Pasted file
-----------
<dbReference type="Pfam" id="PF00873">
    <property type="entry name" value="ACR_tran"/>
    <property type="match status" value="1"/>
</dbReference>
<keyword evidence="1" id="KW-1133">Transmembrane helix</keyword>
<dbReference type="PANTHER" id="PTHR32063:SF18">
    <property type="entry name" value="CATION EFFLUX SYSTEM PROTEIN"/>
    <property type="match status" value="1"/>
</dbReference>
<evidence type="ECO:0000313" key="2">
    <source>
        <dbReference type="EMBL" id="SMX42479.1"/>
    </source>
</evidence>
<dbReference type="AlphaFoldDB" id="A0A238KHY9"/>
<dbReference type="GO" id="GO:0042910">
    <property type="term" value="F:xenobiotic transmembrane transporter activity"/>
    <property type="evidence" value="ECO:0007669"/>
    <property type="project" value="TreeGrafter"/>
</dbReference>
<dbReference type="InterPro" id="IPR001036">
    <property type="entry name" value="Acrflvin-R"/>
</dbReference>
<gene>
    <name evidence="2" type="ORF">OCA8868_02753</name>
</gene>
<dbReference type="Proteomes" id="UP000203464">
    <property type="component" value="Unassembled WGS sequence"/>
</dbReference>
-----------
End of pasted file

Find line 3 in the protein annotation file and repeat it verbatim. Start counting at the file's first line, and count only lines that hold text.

    <property type="match status" value="1"/>